Keibert Ruiz was 24 for 48 (.308/.365/.577) with six doubles, five home runs, six walks, and five Ks over 20 games with the Washington Nationals’ top minor league affiliate, the Triple-A East’s Rochester Red Wings, after he came over as one of four prospects acquired from the Los Angeles Dodgers in the trade deadline deal that sent Max Scherzer and Trea Turner out to LA.
Overall on the season, the 23-year-old catcher had a combined .310/.377/.616 line, with 24 doubles, 21 home runs, 30 walks, and 33 Ks in 72 games played in the minors when he was called back up to the majors to make his debut with the Nats.
His new club highlighted the fact that Ruiz walked more than he K’d in the last three years before he played his first game for the Nationals, and he talked in a pregame Zoom call on the afternoon before debuting in D.C. last week about how he’d developed his patient and effective approach at the plate.
“In the minor leagues I always have that, but I don’t try to do too much. Before I was trying to like — swing at pitches close to the strike zone. Right now I’m just trying to get my pitch early in the count. I don’t care if I strike out, but if I get my pitch early in the count, that’s a good thing, that’s my plan right now, get a good pitch early, and with two strikes just fight, don’t get weak contact early,” Ruiz said.
An increase in his power numbers this year, with 21 home runs in 72 games before he came up, after he hit 28 total in his previous five seasons in the minors, Ruiz attributed to some of the adjustments he made with his swing over the winter.
“Lower half,” Ruiz explained, “I worked in the offseason too with my mechanics, just getting a little bit taller, and I think that helps too, the weight room, more swings, and keep getting better.”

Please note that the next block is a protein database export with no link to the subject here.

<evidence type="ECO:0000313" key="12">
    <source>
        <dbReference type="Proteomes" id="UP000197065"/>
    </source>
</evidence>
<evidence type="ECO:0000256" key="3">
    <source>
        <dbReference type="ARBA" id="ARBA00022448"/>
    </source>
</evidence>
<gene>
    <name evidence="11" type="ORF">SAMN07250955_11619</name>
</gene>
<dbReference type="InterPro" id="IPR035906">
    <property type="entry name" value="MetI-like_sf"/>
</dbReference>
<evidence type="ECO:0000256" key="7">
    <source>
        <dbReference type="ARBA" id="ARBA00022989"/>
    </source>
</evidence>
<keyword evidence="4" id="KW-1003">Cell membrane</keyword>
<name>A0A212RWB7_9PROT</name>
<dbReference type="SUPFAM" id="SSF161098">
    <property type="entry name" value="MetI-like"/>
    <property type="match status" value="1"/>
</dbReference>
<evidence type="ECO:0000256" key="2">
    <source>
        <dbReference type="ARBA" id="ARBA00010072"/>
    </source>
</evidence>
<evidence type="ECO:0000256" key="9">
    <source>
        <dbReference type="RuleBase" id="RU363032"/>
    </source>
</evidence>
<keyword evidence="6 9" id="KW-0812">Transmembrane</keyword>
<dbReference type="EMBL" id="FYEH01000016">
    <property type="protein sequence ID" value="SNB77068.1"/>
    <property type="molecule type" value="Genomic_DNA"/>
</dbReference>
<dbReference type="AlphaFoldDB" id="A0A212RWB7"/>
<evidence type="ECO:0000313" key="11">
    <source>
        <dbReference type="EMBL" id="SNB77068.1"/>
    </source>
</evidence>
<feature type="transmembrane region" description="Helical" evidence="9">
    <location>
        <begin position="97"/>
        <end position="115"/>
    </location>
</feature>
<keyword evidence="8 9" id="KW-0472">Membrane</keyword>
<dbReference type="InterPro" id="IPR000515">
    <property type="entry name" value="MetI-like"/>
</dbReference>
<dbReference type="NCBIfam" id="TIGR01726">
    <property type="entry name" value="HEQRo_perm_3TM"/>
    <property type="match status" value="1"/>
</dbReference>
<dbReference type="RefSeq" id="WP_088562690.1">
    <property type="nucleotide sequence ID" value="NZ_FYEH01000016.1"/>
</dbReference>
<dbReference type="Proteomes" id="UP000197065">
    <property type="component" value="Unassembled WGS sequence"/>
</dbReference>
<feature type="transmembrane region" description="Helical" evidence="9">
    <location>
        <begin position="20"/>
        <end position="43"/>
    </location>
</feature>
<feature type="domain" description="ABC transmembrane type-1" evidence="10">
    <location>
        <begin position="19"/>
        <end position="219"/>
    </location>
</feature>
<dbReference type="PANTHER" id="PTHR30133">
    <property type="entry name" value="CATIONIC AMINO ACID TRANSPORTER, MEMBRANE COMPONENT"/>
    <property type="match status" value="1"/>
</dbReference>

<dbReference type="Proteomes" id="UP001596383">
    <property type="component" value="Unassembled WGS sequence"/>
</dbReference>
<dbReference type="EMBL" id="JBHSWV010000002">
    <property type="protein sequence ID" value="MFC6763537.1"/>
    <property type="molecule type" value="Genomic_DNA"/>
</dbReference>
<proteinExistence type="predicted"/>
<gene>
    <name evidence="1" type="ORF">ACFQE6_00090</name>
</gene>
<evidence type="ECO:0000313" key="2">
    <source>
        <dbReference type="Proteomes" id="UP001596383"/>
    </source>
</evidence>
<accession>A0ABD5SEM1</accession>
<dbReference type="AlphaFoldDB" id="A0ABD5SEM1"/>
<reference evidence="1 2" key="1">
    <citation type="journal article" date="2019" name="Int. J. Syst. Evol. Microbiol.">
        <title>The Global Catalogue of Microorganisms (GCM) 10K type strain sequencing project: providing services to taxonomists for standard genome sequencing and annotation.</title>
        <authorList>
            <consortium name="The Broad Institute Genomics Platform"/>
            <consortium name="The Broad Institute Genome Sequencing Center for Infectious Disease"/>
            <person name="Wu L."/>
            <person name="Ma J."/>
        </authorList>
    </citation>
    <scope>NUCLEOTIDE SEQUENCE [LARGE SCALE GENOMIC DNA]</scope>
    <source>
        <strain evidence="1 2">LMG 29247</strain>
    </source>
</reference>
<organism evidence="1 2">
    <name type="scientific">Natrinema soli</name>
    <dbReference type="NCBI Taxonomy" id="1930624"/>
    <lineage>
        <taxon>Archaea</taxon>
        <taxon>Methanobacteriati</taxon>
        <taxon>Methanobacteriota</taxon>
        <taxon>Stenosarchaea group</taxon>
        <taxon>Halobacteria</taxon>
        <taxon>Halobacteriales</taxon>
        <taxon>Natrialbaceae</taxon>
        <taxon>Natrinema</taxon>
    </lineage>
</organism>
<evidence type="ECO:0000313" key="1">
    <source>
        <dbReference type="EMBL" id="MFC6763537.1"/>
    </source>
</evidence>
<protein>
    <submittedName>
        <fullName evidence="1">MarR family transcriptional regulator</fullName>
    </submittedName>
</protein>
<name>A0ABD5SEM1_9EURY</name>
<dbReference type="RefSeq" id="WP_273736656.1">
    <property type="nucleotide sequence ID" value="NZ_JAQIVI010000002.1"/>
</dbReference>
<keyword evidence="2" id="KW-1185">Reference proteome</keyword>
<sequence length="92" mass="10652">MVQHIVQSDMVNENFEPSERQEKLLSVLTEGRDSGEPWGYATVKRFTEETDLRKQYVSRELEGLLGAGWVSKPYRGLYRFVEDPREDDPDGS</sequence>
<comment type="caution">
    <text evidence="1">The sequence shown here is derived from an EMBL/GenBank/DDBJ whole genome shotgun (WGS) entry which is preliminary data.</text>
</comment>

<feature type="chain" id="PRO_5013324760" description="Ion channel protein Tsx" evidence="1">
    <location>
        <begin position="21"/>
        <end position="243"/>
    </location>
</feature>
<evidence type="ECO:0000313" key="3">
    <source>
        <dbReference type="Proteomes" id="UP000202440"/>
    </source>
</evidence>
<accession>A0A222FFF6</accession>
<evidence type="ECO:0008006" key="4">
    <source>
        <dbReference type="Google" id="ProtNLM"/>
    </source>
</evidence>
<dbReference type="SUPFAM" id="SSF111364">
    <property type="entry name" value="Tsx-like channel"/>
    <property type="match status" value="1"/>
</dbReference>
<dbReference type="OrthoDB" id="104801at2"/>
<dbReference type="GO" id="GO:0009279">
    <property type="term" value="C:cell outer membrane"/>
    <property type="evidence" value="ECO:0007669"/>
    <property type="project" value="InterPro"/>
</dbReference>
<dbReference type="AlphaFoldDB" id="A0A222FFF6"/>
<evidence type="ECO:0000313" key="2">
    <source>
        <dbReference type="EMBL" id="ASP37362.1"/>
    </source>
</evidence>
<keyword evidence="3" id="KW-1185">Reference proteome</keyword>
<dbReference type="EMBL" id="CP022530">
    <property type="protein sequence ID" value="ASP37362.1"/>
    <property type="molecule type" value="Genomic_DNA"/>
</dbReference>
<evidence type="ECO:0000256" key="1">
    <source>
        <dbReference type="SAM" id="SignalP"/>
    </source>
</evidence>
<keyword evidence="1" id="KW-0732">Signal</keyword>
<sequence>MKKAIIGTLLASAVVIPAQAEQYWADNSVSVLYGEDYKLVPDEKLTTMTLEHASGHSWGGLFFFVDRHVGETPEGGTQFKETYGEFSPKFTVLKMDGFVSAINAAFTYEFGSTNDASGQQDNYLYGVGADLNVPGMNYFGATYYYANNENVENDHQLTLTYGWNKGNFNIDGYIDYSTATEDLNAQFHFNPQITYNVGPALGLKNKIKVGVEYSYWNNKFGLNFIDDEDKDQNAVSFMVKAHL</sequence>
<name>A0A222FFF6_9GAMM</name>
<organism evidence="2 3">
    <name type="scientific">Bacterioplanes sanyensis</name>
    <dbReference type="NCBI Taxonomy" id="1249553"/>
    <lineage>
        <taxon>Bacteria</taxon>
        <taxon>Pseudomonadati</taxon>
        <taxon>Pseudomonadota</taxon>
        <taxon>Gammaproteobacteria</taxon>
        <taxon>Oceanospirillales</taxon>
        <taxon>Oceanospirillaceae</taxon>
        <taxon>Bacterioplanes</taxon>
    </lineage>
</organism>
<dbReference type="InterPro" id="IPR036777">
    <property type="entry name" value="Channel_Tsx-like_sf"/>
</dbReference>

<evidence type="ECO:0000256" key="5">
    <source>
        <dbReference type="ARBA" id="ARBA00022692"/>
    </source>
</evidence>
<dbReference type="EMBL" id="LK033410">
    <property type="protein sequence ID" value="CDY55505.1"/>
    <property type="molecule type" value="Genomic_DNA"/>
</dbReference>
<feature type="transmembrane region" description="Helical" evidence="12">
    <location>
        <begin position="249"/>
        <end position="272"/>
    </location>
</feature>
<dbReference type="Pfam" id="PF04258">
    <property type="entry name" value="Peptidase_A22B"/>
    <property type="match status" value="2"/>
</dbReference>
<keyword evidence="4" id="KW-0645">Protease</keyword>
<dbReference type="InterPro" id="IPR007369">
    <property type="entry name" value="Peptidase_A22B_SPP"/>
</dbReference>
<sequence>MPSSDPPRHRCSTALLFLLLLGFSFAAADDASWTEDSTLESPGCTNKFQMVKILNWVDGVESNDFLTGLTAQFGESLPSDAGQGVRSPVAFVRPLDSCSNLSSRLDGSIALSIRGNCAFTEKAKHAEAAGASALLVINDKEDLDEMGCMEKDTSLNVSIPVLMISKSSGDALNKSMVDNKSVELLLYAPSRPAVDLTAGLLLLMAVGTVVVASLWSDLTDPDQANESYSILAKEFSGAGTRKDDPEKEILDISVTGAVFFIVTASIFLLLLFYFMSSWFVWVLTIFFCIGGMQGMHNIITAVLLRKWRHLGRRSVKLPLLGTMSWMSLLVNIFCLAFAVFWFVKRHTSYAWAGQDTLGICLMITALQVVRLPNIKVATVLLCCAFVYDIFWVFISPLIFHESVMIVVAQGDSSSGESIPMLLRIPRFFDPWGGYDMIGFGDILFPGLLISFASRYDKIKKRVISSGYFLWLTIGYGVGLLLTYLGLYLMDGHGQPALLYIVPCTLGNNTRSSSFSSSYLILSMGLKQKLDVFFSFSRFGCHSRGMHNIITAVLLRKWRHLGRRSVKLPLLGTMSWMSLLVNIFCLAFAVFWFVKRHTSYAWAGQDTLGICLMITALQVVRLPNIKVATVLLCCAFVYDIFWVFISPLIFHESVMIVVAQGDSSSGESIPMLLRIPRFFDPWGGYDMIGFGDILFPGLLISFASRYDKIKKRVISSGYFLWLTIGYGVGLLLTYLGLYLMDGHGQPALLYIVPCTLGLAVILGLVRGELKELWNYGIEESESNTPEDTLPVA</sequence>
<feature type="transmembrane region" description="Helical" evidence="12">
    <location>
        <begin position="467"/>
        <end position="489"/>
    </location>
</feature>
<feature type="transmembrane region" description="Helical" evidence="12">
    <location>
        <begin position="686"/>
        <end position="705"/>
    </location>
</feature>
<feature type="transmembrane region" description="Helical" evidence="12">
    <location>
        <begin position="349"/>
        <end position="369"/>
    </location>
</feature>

“I watched a lot of his at bats,” manager Davey Martinez said after pencilling in the switch-hitting catcher as his No. 6 hitter in Ruiz’s first game with the club, “... and he hits the ball well from both sides.
“So, you know, I’m curious to see, like I said, it’s not somewhere where he might hit every day, but for right now I like him hitting in the six-hole.”
Going into Friday night’s game, Ruiz was 2 for 14 in his first three games, coming off an 0 for 5 day at the plate in Thursday’s series finale with the Philadelphia Phillies in D.C.
In a post game Zoom call after the Nationals’ loss to their divisional rivals, new teammate Juan Soto was asked what he thought of Keibert’s swing in the small sample he’s seen.
“As you see he’s a pretty good catcher, he’s been calling good games,” Soto said.
“His swing is pretty good too, I think he’s going to be able to hit the ball. He’s just getting used to the team, he’s a little shy, but I think he’s going to be fine.”
“He’s just very aggressive and pretty flat to me,” Soto added, “so that’s going to help him out to get on top of the ball and get the backspin.
“He’s been missing a couple balls, and every one is going in the air, so whenever he squares one it’s going to go a long way.”